from Queering Ethics in 2011, lecture notes
Beside/s*: a few definitions that inform my vision
- Next to, in proximity to, in relation to others
- In addition to, another perspective, another direction
- Outside of oneself (but not fully outside of oneself), torn from self/bound to others/undone by others/implicated in lives of others
- Overwhelmed with emotion: grief, passion, anger, fear, panic
- Result of extreme event, causing person to realize vulnerability/precariousness
- A space of uncertainty and unknowingness
- A space of (potentially) productive failure
- A counterpublic space of radical intervention that produces material possibilities for subversion/resistance
- A space of community, a “we” that is fashioned through “undoneness,” refusals to fully identify, and inability to fit
- Tactics for survival, strategies for imagining new worlds/ways of being
- To identify with and against
- To suspend or avoid judgment, not about what is good or bad, but what is “useful” or valuable
- Not a “good subject” or a “bad subject” but a subject who doesn’t fully identify (good) or fully reject (bad), but reworks
- At the limits
- Another direction: using codes differently, reworking them, creating possibilities that have been impossible, imaging worlds that have been unimaginable
*Inspired by the following sources:
- Butler, Judith. “Beside Oneself: On the Limits of Sexual Autonomy”
- Chávez, Karma R. “Spatializing Gender Performativity: Ecstasy and Possibilites for Livable Life in the Tragic Case of Victoria Arrellano”
- Foucault, Michel. “What is Enlightenment?”
- Muñoz, Jose Esteban. Disidentifications
from my 2014 talk, Living Beside/s the Academy
I love the concept of besides and beside. Understanding mySelf as living BESIDES allows for an additional approach other than the Academic way of being that I had been trained to believe was the only way to be an intellectual. The only way to do something valuable with my Ph.D and my promise as a Scholar. Living besides opens up the possibility for other models, other approaches, other directions, other perspectives, and other ways to answer the haunting questions, What happened? and If not this, then what?
Understanding mySelf as living BESIDE the Academy enables me to craft a relation to the academic norms that is neither for nor against them. I’m not interested in fully rejecting or endorsing the academic values that helped shape who I am or how I engage with the world as a troublemaking Undisciplined scholar. Instead, I’m rethinking and reworking those values, creating possibilities that have been deemed impossible and imaging worlds that have been unimaginable within the academic spaces that I’ve inhabited.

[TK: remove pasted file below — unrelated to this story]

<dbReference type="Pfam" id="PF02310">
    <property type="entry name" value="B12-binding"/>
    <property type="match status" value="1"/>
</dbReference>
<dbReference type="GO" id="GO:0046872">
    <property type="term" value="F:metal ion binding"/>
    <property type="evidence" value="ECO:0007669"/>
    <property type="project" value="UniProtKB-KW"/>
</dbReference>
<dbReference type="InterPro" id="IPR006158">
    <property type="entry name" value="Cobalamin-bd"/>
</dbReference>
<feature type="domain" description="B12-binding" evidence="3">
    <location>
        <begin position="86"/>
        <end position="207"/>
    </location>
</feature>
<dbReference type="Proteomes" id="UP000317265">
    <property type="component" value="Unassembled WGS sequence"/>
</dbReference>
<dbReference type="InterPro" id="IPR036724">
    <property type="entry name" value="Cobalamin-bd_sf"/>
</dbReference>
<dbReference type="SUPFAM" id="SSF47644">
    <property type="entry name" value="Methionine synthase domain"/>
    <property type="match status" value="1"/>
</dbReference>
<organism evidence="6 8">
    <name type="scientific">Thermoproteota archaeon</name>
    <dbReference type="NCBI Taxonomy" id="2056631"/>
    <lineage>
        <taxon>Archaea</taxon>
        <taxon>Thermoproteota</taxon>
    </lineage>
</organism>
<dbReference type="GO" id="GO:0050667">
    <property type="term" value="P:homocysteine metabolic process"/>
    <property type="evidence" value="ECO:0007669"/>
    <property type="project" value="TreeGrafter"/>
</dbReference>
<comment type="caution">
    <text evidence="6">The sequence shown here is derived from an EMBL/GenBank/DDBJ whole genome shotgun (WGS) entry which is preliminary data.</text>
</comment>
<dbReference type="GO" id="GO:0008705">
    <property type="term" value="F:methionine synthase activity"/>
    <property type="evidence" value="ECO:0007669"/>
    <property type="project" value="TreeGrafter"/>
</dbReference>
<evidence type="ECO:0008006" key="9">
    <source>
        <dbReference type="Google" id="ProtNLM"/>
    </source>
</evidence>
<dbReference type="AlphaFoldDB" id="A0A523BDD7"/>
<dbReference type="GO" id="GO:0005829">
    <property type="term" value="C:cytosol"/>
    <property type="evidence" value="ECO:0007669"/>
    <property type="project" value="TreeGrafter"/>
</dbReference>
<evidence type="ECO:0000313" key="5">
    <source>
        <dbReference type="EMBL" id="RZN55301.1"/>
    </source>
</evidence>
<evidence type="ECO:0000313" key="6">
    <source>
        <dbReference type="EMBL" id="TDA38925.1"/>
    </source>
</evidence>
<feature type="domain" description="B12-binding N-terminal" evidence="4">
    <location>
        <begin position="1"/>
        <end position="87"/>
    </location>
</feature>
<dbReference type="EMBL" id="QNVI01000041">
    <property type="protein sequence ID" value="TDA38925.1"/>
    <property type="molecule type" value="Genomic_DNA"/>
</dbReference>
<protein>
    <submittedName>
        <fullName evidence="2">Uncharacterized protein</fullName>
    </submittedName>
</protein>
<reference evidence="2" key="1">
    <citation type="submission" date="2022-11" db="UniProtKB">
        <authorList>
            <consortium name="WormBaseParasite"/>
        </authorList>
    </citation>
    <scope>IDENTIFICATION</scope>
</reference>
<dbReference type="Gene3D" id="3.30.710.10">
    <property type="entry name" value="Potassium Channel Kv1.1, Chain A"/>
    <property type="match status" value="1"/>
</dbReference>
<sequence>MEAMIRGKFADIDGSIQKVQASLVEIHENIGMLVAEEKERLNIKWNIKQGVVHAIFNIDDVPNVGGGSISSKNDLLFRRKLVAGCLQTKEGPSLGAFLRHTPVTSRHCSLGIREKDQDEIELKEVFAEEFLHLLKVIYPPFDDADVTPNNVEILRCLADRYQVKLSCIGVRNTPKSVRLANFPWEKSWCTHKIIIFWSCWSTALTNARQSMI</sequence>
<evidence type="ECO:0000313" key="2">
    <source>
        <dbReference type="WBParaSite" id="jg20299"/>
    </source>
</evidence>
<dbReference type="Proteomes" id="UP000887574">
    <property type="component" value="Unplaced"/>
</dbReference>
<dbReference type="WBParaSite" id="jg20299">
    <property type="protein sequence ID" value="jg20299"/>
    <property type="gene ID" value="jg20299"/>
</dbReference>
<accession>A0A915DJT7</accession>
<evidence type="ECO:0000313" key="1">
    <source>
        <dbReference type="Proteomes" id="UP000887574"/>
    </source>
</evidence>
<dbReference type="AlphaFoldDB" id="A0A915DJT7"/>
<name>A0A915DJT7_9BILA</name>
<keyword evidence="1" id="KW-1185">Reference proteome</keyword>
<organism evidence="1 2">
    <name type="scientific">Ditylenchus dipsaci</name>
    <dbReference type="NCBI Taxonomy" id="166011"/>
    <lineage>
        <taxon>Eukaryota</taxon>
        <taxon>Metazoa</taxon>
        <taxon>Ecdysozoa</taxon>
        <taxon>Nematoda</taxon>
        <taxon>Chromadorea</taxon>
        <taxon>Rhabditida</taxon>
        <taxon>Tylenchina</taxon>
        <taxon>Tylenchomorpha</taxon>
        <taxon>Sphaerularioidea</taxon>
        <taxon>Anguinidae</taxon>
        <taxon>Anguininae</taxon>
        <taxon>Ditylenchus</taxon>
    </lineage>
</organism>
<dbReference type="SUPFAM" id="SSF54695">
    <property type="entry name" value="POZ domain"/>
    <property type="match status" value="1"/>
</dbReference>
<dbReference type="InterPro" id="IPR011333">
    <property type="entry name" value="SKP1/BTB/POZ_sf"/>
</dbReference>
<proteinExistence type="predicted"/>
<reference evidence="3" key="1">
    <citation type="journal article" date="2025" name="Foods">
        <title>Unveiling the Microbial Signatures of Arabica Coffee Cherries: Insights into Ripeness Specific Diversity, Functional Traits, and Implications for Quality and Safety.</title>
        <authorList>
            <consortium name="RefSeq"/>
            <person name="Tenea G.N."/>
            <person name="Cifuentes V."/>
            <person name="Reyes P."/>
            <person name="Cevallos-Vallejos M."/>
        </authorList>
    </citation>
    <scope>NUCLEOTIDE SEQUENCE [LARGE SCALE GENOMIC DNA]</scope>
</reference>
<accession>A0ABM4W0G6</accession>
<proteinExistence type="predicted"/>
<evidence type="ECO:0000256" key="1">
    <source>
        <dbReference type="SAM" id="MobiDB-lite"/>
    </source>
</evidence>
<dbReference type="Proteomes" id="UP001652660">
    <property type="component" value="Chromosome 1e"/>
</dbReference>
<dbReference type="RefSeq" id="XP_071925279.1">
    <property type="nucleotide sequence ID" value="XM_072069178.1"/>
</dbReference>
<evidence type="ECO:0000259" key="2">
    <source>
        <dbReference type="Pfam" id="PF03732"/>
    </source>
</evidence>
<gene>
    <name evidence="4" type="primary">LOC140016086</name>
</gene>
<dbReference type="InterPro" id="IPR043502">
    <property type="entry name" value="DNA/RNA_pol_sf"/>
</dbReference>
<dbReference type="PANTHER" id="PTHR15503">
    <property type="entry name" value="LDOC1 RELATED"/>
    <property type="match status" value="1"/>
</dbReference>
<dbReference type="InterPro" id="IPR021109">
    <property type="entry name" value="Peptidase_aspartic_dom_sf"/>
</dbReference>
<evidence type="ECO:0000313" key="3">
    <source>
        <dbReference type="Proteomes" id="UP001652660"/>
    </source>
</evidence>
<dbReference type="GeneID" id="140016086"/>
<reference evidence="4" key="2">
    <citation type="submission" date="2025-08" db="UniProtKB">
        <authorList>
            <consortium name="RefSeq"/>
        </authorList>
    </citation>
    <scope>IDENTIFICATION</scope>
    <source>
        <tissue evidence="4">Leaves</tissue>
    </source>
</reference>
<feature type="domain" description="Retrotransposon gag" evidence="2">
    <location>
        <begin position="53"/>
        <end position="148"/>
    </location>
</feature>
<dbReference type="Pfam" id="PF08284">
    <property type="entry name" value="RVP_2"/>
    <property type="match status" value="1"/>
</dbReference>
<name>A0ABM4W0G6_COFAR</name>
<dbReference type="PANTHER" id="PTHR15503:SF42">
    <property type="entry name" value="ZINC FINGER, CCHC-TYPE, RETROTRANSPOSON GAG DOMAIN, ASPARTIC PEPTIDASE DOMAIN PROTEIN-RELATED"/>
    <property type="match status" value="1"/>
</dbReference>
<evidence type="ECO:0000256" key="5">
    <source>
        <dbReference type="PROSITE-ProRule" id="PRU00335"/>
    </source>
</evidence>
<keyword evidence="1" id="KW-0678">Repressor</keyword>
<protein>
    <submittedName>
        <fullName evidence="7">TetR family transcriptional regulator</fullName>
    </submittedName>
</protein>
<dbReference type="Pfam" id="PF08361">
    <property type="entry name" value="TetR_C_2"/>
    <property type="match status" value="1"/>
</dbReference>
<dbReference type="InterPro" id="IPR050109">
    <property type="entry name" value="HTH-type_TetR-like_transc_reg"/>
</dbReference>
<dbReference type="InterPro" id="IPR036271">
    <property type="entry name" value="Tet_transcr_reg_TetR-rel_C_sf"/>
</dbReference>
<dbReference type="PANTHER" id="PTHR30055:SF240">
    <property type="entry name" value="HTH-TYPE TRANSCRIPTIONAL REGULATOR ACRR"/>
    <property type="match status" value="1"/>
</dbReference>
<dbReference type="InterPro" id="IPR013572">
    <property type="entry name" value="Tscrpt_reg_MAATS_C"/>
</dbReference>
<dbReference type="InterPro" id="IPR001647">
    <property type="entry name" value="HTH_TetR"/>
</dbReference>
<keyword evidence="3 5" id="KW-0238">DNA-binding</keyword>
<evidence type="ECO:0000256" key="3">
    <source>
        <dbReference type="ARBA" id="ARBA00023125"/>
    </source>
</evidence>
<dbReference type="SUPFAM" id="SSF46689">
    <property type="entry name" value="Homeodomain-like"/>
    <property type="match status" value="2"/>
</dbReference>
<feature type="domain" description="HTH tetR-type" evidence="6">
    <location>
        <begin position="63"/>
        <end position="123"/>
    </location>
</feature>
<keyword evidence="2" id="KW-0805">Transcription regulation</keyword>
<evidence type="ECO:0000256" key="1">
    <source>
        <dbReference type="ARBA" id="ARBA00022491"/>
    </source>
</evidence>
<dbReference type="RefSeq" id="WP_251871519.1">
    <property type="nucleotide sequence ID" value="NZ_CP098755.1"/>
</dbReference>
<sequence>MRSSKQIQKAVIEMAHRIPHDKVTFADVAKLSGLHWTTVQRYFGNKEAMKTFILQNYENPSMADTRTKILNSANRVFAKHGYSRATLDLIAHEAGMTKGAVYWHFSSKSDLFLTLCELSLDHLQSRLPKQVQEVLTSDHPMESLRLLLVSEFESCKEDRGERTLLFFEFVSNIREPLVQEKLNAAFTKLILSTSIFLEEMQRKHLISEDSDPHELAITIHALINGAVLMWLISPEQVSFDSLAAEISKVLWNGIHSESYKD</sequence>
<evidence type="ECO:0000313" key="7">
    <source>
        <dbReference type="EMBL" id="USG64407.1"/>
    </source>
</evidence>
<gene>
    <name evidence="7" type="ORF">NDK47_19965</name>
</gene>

from my 2016 talk, On (Re) Claiming an Education
A life beside/s the academy. That’s the tagline for my unDisciplined site. And that online space, along with my TROUBLE and STORY blogs, are where I’m doing most of my experiments with living beside/s as an undisciplined troublemaking feminist educator. How? So far, I’m using my spaces to undiscipline myself, to stay in trouble, to make visible and accessible my process of feeling the force of my questions, and to archive my teaching materials: All of my past syllabi, course assignments, and some lectures are posted on my undisciplined site. Processing notes, analyses of texts, reading lists, and critical reflections are posted too.
I’m Staking a Claim to a beside/s space where I can imagine and practice new ways of being an educator. Where I can imagine other answers besides Success!, Status!, Earning an degree to get a job that makes tons of Money!, to the question: What is an education for? Where I can continue feeling the force and living the questions that my undisciplined thinking and troublemaking and trouble staying create. And where I can dream up, and maybe experiment with developing courses that I’d teach if the university was less expensive, more experimental, embraced trouble, and was more resistant and transformative.
My Current Thoughts in 2020
I was first drawn to beside and beside/s as a theoretical concept about being undone and beside ourselves with grief. Then it became the structure for an article I wrote about negotiating my multiple selves–academic, mother, daughter–as my mother was dying from stage 4 pancreatic cancer. I taught it in a graduate course on Queer/ing Ethics and made it a category on by troublemaking blog. When I left the academy in 2012, it became a virtual space and a way to make sense of my changing relationship to the academy and my academic training.